U.S. Sen. Susan Collins of Maine said Sunday the Senate Intelligence Committee needs to hear from President Trump’s former personal lawyer, Michael Cohen, as soon as possible so he can answer questions to which he gave untruthful responses the last time he testified before Congress.

Appearing on the CBS News program “Face the Nation,” Collins discussed her committee’s issuance of a subpoena last week to make Cohen address false statements he made about the Trump Organization’s proposed Moscow project.

Cohen pleaded guilty Nov. 29 in New York to lying to Congress about the Moscow real estate project that Trump and his company pursued at the same time he was securing the Republican presidential nomination in 2016, The Washington Post reported. Cohen said he knowingly gave false answers in 2017 to the Senate and House intelligence committees.

Last week, Cohen canceled his scheduled Feb. 7 appearance before the House Oversight and Reform Committee, citing verbal attacks by Trump.

Collins, a Republican, also commented Sunday on the partial government shutdown that ended Friday and the indictment of Trump’s friend Roger Stone – by a federal grand jury empaneled by special counsel Robert Mueller – on charges of lying, obstruction and witness tampering over hacked Democratic Party emails.

“Well, I really don’t think we can draw conclusions until the special counsel has finished his work,” Collins said. “But what this indictment and many others have shown us is the importance of the special counsel being allowed to conclude its investigation unimpeded.”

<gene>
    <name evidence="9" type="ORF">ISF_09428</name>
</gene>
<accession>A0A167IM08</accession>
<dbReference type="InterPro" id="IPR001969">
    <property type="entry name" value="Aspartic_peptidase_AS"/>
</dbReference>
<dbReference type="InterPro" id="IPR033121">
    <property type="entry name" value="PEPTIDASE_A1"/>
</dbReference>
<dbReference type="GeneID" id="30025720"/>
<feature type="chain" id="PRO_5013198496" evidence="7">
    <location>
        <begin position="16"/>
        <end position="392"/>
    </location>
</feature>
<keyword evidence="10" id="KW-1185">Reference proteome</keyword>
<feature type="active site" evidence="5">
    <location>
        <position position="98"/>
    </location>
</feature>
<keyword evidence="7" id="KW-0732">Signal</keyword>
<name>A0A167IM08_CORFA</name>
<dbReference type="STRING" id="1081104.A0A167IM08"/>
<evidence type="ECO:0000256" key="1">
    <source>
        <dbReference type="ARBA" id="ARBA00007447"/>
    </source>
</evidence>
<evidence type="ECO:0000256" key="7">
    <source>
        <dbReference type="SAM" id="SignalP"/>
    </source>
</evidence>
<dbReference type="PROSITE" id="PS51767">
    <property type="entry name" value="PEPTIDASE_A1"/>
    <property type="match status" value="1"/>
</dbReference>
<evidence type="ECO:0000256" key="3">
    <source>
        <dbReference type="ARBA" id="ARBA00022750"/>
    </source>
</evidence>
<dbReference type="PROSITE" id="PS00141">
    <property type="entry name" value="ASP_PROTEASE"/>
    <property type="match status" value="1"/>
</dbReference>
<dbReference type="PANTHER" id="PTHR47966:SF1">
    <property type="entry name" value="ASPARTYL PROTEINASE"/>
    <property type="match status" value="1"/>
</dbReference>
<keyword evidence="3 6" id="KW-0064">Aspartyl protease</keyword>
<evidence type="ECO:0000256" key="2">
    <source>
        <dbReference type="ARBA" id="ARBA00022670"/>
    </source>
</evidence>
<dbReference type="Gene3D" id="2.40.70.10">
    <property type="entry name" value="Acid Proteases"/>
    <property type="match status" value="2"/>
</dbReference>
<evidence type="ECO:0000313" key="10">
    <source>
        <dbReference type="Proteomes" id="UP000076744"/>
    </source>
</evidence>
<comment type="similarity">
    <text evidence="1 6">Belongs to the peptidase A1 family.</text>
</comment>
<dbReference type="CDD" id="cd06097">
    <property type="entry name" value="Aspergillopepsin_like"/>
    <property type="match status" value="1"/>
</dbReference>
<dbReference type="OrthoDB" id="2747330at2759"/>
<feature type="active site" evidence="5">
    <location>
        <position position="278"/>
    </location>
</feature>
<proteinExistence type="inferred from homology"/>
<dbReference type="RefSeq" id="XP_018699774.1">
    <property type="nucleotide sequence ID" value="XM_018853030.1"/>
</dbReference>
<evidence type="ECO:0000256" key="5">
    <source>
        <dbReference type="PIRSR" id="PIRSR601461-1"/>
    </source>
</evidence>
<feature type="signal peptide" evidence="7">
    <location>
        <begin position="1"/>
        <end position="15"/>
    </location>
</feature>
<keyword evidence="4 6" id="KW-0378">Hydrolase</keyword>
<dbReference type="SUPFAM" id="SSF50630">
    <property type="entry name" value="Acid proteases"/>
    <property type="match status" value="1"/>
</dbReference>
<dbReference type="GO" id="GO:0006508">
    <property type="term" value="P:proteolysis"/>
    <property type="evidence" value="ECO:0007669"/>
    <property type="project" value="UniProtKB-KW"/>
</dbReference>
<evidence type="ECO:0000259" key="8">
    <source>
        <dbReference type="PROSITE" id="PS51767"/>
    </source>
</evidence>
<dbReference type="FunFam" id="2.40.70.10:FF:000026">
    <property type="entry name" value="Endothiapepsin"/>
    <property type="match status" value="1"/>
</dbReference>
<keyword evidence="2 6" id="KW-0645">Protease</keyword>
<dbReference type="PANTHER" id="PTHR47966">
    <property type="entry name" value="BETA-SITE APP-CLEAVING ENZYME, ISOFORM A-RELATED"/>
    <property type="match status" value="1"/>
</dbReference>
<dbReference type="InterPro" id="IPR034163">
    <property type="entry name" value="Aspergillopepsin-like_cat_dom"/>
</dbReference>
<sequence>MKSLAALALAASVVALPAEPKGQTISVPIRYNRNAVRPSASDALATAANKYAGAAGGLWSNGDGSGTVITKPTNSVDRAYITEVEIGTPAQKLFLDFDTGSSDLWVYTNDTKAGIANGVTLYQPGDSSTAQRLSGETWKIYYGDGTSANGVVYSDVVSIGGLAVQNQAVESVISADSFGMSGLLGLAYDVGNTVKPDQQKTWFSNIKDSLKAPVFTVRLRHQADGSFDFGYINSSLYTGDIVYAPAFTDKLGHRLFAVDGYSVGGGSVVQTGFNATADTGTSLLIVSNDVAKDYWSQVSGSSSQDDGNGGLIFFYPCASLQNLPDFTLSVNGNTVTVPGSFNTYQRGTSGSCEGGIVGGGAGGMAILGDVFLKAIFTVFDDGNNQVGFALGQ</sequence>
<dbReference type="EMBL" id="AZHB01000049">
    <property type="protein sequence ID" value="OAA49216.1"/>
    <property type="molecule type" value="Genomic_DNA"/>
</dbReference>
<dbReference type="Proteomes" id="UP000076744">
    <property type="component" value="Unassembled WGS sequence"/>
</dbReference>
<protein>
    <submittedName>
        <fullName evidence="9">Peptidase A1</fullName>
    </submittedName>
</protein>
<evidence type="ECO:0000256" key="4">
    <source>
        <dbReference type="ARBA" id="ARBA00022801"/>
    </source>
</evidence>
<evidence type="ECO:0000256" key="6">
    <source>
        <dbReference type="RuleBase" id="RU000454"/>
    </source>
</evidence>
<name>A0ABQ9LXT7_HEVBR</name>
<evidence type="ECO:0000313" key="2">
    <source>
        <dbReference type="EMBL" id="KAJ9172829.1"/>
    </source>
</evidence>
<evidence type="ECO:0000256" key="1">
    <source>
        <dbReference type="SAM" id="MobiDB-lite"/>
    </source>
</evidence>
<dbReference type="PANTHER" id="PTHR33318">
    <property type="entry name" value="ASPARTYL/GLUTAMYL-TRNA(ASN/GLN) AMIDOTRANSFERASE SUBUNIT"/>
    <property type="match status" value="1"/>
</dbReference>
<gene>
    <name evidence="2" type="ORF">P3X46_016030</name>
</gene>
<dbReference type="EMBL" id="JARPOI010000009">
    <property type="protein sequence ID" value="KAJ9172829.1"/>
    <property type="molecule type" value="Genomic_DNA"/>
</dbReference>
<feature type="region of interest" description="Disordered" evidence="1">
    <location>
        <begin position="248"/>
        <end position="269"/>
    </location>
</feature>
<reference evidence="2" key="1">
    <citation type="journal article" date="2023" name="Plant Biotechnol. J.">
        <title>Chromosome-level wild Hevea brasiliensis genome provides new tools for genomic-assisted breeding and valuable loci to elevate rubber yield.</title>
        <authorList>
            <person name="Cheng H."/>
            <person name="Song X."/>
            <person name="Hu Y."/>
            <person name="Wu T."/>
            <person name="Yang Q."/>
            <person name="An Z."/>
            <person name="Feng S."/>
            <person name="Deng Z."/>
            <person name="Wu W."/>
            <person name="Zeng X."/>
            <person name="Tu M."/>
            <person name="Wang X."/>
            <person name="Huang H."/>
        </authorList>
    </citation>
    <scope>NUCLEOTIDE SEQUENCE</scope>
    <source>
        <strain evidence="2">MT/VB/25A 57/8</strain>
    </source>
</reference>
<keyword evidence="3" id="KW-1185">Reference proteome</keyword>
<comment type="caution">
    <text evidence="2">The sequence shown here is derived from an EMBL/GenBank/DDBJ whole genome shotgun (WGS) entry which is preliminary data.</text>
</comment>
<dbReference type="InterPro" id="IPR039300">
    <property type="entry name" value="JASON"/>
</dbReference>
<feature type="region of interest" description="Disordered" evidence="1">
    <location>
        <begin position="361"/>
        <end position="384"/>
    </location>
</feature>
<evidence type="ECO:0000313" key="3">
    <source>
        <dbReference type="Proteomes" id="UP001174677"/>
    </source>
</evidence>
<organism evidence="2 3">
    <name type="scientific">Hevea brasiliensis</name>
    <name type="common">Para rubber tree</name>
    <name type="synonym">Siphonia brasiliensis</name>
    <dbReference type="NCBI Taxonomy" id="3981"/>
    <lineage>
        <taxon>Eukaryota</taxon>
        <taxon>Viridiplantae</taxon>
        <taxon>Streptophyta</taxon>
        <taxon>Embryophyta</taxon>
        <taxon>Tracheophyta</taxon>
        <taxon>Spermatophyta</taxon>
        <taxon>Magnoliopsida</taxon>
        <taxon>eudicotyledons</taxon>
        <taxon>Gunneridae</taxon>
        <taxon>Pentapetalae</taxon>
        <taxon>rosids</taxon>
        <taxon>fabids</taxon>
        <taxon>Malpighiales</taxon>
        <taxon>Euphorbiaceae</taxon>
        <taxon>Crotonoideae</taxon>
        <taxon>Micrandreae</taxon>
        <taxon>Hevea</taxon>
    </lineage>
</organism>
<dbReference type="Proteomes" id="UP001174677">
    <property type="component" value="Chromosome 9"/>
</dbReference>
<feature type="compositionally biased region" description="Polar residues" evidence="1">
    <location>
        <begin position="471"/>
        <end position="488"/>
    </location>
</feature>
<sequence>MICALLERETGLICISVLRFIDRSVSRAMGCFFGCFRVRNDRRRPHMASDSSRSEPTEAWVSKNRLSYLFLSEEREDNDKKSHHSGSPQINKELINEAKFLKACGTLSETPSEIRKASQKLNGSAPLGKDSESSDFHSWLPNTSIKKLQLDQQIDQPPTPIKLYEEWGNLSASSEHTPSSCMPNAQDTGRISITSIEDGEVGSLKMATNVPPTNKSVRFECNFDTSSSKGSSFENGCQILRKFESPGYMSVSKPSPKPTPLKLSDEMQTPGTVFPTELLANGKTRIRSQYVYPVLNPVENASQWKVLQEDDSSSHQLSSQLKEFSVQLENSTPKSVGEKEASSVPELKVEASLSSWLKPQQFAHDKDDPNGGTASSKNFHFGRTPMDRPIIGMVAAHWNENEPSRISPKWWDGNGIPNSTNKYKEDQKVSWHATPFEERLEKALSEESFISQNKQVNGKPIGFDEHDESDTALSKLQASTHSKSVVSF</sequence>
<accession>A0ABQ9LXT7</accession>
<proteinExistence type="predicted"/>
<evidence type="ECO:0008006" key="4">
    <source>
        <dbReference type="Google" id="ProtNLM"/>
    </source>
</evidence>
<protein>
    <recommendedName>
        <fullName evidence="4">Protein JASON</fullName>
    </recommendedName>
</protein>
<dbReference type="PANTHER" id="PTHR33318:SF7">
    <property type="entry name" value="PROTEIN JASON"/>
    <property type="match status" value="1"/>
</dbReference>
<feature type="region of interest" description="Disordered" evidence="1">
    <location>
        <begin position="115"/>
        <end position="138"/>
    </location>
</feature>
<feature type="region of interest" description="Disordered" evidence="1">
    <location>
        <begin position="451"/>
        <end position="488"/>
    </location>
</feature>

Collins said there is a disturbing pattern of lying to Congress evident in the indictments obtained by the special counsel.

Sen. Susan Collins

“And no one should be allowed to do that with impunity,” she said. “So I’m very pleased that the special counsel is pursuing indictments where he believes individuals have lied to Congress.”

The Senate Intelligence Committee has been involved in its own probe of interference by Russians in the 2016 presidential election. Collins said it is important that the committee now hear from Cohen.

“We need to hear from him as soon as possible to answer all of the questions he answered previously because we now know he was not truthful,” she said.

Asked if the 35-day government shutdown, which financial rating agency Standard & Poor’s estimated to have cost the U.S. economy $6 billion, was worth it, Collins repeated her earlier comments about shutdowns.

“Shutdowns are never good policy, ever,” she said. “They should never be used as a means to achieve any kind of goal no matter how important that goal may seem to be.”

Collins said the best-case scenario under the new three-week deadline to come up with a border security deal would be to fund the government through the current federal fiscal year, which ends Sept. 30.

“We cannot have a shutdown hanging over our people,” she said. “We will be working very hard in these 21 days to prevent us from being back in the same situation.”

Michael Cohen

Collins said the deal will likely include a combination of physical barriers and more technology, Border Patrol personnel and immigration judges.

She also commented on revelations last week by U.S. Sen. Joni Ernst, R-Iowa, that she had been a victim of rape in college and spousal abuse in her marriage.

“She is a strong and remarkable woman and what she has endured has been just horrible,” Collins said.

Beth Quimby can be contacted at 791-6363 or at:

[email protected]

Twitter: bquimby


Comments are not available on this story.